Agnes Smedley and China’s Red Army

Problems 26 – Smedley: an American Woman Who Loved China’s Red Army

By Gwydion M. Williams

Available as a printed magazine.  Only this sample available on-line.  To subscribe or order a copy, see the Athol Books website.

  • How Agnes Smedley found a life’s purpose in China
  • Her connection with super-spy Richard Sorge
  • Her account of the little-known Red Areas in South China
  • The surprising neglect of her work by later writers
  • How she told a genuinely unknown and potentially damaging story about Mao
  • The cowboy scholarship of ‘Wild Swan’ Chang and ‘Doc’ Halliday.
  • Her account of the ‘A.B. Group’, an early split within the Red Army
  • The Chinese Social Democrats’ efforts to created a functional Third Force

Agnes Smedley was a pioneering US feminist.  She’s best known for a semi-autobiographical novel Daughter of Earth.  This made her famous, became obscure for a time but was revived by modern Feminists.  But her writings on China are unjustly neglected.  Ignored even when she has detailed accounts of Chinese Communism not available from any other source.  When Smedley is mentioned at all, it is only in connection to her visit to the Red Capital of Yenan, where she was one of many visitors.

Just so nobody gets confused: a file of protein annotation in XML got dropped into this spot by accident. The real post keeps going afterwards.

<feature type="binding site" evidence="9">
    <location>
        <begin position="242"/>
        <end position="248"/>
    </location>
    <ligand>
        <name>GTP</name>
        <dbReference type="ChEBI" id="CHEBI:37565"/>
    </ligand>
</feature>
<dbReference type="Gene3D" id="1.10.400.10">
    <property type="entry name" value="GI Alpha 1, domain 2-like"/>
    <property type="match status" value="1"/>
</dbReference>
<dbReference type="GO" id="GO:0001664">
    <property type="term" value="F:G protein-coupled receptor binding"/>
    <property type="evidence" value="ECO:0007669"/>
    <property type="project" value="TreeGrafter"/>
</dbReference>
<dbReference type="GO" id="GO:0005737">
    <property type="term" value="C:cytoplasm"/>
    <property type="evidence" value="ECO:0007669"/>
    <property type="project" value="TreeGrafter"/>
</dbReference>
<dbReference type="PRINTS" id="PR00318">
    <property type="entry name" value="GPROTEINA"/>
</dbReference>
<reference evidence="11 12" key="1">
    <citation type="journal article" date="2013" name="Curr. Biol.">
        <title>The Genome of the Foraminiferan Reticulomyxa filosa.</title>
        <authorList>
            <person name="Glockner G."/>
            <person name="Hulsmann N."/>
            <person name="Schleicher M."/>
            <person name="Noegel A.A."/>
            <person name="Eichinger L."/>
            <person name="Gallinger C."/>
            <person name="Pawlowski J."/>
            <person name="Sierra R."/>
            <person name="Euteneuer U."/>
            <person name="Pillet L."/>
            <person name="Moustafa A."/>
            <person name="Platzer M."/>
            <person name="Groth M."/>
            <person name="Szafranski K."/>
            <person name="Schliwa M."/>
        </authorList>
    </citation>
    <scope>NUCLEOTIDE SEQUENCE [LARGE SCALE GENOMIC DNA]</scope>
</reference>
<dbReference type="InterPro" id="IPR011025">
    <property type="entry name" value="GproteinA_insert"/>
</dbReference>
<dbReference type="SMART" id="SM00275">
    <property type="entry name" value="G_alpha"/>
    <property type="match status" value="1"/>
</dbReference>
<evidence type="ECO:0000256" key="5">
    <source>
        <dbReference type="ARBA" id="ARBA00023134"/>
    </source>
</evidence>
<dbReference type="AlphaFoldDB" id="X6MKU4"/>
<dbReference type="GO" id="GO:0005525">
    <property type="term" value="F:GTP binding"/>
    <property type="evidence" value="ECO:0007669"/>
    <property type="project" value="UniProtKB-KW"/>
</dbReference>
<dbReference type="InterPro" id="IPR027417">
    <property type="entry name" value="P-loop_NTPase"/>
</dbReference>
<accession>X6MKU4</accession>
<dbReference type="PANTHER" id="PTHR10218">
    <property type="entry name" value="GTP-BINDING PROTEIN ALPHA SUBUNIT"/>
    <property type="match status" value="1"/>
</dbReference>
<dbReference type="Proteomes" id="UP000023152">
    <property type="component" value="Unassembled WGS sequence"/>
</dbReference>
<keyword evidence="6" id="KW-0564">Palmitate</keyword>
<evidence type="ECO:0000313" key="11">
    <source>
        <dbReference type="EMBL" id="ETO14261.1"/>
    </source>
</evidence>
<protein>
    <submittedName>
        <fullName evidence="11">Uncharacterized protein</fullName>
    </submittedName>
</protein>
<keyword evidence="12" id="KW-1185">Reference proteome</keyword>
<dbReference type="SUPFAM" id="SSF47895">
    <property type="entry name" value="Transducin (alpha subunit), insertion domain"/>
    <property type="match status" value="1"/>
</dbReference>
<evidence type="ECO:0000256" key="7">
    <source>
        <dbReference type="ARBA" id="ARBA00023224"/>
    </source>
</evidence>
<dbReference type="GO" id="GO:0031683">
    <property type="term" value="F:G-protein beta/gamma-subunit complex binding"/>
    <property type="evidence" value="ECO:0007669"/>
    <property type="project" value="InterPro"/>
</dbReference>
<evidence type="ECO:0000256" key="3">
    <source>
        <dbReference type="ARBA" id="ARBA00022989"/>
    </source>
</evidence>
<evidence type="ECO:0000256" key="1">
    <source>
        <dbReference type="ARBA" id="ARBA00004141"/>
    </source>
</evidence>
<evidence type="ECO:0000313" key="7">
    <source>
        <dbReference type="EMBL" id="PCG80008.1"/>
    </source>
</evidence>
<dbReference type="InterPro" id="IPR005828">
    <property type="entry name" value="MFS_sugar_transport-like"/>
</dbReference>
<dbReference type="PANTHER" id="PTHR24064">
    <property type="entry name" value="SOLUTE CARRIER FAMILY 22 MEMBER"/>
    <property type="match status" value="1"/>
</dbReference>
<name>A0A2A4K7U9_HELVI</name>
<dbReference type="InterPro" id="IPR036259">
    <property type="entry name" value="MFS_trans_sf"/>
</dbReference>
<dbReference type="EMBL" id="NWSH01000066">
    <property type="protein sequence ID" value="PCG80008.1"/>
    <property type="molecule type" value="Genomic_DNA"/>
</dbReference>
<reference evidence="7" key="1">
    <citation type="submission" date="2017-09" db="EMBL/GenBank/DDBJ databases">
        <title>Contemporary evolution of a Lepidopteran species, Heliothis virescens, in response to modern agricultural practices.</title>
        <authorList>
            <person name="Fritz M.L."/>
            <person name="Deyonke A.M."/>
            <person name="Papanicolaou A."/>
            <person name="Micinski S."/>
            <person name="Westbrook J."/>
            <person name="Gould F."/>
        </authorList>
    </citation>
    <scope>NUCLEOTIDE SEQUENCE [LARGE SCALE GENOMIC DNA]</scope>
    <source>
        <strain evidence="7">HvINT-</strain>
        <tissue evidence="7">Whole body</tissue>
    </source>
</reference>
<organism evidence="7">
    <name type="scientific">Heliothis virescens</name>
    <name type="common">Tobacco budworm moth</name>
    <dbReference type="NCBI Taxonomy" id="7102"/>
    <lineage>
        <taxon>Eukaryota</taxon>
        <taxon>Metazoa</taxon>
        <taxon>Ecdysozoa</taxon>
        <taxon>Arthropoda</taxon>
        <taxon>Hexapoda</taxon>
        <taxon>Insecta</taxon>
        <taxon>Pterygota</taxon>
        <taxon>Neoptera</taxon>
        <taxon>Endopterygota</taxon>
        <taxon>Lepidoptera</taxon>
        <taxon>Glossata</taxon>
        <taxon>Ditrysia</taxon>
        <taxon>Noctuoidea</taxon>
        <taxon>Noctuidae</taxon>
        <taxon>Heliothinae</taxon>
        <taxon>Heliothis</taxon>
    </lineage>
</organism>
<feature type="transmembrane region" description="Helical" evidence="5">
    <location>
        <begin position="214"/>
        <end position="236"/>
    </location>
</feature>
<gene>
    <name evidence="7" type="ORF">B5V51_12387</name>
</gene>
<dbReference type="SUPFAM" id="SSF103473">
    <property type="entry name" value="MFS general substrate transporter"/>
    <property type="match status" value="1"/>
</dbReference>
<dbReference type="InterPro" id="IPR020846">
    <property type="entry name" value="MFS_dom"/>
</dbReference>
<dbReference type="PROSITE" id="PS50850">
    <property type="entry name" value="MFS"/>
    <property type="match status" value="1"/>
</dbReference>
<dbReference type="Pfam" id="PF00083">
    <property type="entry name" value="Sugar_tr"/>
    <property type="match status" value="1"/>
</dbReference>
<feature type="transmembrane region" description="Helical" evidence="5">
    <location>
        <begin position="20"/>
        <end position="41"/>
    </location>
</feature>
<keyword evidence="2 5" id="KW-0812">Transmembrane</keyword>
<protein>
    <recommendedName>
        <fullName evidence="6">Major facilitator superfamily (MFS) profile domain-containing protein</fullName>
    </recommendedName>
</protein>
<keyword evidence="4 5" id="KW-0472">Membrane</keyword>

Smedley wrote Daughter of Earth in the late 1920s, while part of the Broad Left in pre-Hitler Germany.  She wanted to move on to India, but was not allowed in by the British – they knew of her earlier involvement with Indian Nationalists who had sought German support during World War One.  Instead she got Comintern help to go to China, where she would have some safety as a US citizen.  The Comintern also must have vouched for her with the underground Chinese Communist Party, then centred on Shanghai.

Working in Shanghai as a journalists, she wrote some fascinating accounts of the early Red Areas established by Mao and Zhu De.  She was never able to visit them, but knew more about them than anyone other foreigner who could speak freely.  (Some of the Comintern agents did write books, but were obviously obliged to keep the Soviet line.)